New Brunswick

NB Power pitches energy reforms

NB Power is proposing to the New Brunswick government that it bundle some of its competing subsidiaries back into a larger utility, ending seven-year-old plan to make the utility run more like a business.

Crown corporation recommends competing subsidiaries merge again

NB Power is proposing to the New Brunswick government that it bundle some of its competing subsidiaries back into a larger utility, ending seven-year-old plan to make the utility run more like a business.

Gaetan Thomas, the president and chief executive officer of NB Power, and Edward Barrett, chairman of the utility's board of directors, outlined the proposed changes Tuesday at a news conference.

The Liberal government asked NB Power's executive and board of directors to report back on possible reforms after the deal to sell parts of NB Power to Hydro-Québec fell apart.

NB Power is recommending that its subsidiaries NB Power Generation Co., NB Power Transmission Co., NB Power Nuclear Co. and NB Power Distribution and Customer Service Co. be turned into generation and customer service business units.

The proposed moves would undo the massive reforms launched by the former Progressive Conservative government in 2003 that broke up the Crown corporation into competing subsidiaries in an effort to have the power utility operate in a more business-like fashion.

"This proposed structure for NB Power would increase efficiencies, reduce costs, eliminate duplication and promote greater transparency which would help us to enhance our relationships with our customers and stakeholders," Thomas said in news release.

Donald Savoie, a public policy expert at the University of Moncton, who wrote a report in 1998 that recommended restructuring options, said he was dismayed to learn the Lord government's reforms cost $16 million, most of it in legal and consulting fees.

He said if reversing that change is going to lead to similar spending, it's not worth it.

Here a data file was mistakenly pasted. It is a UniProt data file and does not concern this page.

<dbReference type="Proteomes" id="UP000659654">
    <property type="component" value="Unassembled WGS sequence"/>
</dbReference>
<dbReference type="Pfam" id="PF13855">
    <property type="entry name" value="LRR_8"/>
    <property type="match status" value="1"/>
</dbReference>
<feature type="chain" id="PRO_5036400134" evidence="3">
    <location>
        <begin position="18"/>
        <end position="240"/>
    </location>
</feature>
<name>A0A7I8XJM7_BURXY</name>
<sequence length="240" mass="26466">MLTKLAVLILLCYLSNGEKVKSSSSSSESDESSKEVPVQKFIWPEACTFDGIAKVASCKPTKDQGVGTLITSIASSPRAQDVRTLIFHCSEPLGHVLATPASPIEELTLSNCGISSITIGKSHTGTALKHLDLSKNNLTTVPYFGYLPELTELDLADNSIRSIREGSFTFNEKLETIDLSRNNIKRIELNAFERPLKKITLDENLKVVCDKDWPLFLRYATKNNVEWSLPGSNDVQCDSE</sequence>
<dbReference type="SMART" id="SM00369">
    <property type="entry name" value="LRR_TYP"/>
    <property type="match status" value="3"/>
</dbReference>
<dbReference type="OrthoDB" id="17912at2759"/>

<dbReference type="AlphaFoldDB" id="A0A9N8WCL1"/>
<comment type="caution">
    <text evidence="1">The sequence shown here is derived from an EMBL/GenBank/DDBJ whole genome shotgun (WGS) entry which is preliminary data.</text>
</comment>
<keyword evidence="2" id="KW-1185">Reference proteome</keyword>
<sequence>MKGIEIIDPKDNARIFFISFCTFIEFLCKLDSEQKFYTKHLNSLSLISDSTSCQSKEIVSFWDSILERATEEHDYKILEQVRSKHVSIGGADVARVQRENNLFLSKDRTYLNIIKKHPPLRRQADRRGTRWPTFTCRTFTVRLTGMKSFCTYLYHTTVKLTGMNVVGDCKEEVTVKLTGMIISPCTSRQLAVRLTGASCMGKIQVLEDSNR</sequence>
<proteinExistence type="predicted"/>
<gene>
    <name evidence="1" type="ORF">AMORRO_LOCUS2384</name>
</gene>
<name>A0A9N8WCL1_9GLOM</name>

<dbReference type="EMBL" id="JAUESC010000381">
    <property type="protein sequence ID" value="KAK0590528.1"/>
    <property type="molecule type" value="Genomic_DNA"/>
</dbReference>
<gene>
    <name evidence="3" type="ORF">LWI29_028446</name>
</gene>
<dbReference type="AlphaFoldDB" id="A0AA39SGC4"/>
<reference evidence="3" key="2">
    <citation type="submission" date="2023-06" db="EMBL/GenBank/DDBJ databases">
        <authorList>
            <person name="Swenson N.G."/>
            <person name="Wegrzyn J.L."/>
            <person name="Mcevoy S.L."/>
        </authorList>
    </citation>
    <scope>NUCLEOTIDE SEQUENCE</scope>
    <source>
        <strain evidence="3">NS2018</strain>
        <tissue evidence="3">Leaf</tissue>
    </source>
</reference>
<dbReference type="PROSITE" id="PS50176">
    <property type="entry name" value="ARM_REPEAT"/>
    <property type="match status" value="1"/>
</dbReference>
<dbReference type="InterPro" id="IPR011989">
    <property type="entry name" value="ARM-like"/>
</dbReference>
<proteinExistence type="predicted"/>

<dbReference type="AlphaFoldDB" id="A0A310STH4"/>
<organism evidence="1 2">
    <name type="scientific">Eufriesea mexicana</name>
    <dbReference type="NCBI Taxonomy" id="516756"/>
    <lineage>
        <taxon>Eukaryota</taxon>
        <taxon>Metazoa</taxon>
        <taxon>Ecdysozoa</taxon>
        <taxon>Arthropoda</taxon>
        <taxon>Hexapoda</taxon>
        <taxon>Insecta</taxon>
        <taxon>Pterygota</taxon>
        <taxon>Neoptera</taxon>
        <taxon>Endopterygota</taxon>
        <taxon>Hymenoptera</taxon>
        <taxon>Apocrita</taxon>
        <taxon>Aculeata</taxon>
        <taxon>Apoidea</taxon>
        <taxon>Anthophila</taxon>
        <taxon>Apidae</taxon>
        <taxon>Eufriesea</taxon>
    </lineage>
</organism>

"This has got to come  to a stop. So if people are telling me that in order to re-organize [NB Power], we're going to have a bill to taxpayers or ratepayers for another $16 million to bring it back together, then I would say no. At some point we've got to say no," Savoie said.

Studying proposal

Along with trying to make the power corporation run more like a business, the Tories also reformed NB Power so it could possibly be sold.

Energy Minister Jack Keir said he wants to study the utility's proposal, but it makes sense.

"If the previous government separated it out to do those two things and didn't accomplish either one of them, why would you want to leave the structure that way?"

Progressive Conservative MLA Jeannot Volpé, the energy minister who split up NB Power, said declining energy prices are the main reason the private sector wasn't interested in the utility.  He said reversing the restructuring will leave the province unprepared for when that changes.

"Because of what happened to the energy market and the whole sector with the economy going down, the demand for power has slowed down a bit," Volpé said.

"It will come back at some point."

Volpé said the reintegration will make it harder to see which parts of NB Power are losing money.

Also under the NB Power proposal, all rate increases would be subject to a review by the Energy and Utilities Board. Currently, NB Power is only required to appear before the regulatory board for rate hikes of more than three per cent.  However, the Liberal government has requested the EUB to review smaller rate requests.

The utility also recommended that Efficiency New Brunswick and the New Brunswick System Operator would retain their current roles and not be folded into the utility.

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